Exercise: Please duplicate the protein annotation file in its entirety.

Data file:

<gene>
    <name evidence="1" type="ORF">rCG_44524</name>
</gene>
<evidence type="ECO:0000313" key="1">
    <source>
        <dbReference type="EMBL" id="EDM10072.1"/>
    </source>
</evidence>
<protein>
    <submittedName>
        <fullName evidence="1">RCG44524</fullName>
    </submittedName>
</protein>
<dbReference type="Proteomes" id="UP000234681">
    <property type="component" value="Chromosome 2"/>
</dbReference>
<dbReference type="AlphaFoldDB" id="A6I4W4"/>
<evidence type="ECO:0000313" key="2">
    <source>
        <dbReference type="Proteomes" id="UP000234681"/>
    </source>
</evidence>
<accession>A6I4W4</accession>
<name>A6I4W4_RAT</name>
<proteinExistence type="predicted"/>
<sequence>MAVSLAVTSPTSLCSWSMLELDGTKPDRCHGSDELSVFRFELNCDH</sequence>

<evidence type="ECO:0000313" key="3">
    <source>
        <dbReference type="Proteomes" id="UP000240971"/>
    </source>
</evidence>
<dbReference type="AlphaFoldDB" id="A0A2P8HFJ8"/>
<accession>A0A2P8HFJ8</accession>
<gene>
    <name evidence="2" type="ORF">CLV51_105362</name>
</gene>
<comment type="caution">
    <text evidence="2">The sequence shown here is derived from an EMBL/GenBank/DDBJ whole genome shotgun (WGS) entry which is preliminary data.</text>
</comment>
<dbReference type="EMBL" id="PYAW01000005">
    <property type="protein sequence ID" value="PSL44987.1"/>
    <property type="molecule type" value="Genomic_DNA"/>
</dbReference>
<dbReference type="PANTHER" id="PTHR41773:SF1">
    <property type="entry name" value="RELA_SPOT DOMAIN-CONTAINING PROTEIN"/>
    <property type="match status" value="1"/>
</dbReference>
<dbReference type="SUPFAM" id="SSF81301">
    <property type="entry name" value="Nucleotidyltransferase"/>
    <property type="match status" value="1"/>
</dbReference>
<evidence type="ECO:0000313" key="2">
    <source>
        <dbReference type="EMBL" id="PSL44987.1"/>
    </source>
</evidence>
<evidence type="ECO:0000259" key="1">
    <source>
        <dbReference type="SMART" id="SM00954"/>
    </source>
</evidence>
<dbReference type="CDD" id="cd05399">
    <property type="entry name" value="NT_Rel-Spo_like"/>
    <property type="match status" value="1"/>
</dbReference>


<gene>
    <name evidence="1" type="ORF">rCG_44524</name>
</gene>
<evidence type="ECO:0000313" key="1">
    <source>
        <dbReference type="EMBL" id="EDM10072.1"/>
    </source>
</evidence>
<protein>
    <submittedName>
        <fullName evidence="1">RCG44524</fullName>
    </submittedName>
</protein>
<dbReference type="Proteomes" id="UP000234681">
    <property type="component" value="Chromosome 2"/>
</dbReference>
<dbReference type="AlphaFoldDB" id="A6I4W4"/>
<evidence type="ECO:0000313" key="2">
    <source>
        <dbReference type="Proteomes" id="UP000234681"/>
    </source>
</evidence>
<accession>A6I4W4</accession>
<name>A6I4W4_RAT</name>
<proteinExistence type="predicted"/>
<sequence>MAVSLAVTSPTSLCSWSMLELDGTKPDRCHGSDELSVFRFELNCDH</sequence>

<evidence type="ECO:0000313" key="3">
    <source>
        <dbReference type="Proteomes" id="UP000240971"/>
    </source>
</evidence>
<dbReference type="AlphaFoldDB" id="A0A2P8HFJ8"/>
<accession>A0A2P8HFJ8</accession>
<gene>
    <name evidence="2" type="ORF">CLV51_105362</name>
</gene>
<comment type="caution">
    <text evidence="2">The sequence shown here is derived from an EMBL/GenBank/DDBJ whole genome shotgun (WGS) entry which is preliminary data.</text>
</comment>
<dbReference type="EMBL" id="PYAW01000005">
    <property type="protein sequence ID" value="PSL44987.1"/>
    <property type="molecule type" value="Genomic_DNA"/>
</dbReference>
<dbReference type="PANTHER" id="PTHR41773:SF1">
    <property type="entry name" value="RELA_SPOT DOMAIN-CONTAINING PROTEIN"/>
    <property type="match status" value="1"/>
</dbReference>
<dbReference type="SUPFAM" id="SSF81301">
    <property type="entry name" value="Nucleotidyltransferase"/>
    <property type="match status" value="1"/>
</dbReference>
<evidence type="ECO:0000313" key="2">
    <source>
        <dbReference type="EMBL" id="PSL44987.1"/>
    </source>
</evidence>
<evidence type="ECO:0000259" key="1">
    <source>
        <dbReference type="SMART" id="SM00954"/>
    </source>
</evidence>
<dbReference type="CDD" id="cd05399">
    <property type="entry name" value="NT_Rel-Spo_like"/>
    <property type="match status" value="1"/>
</dbReference>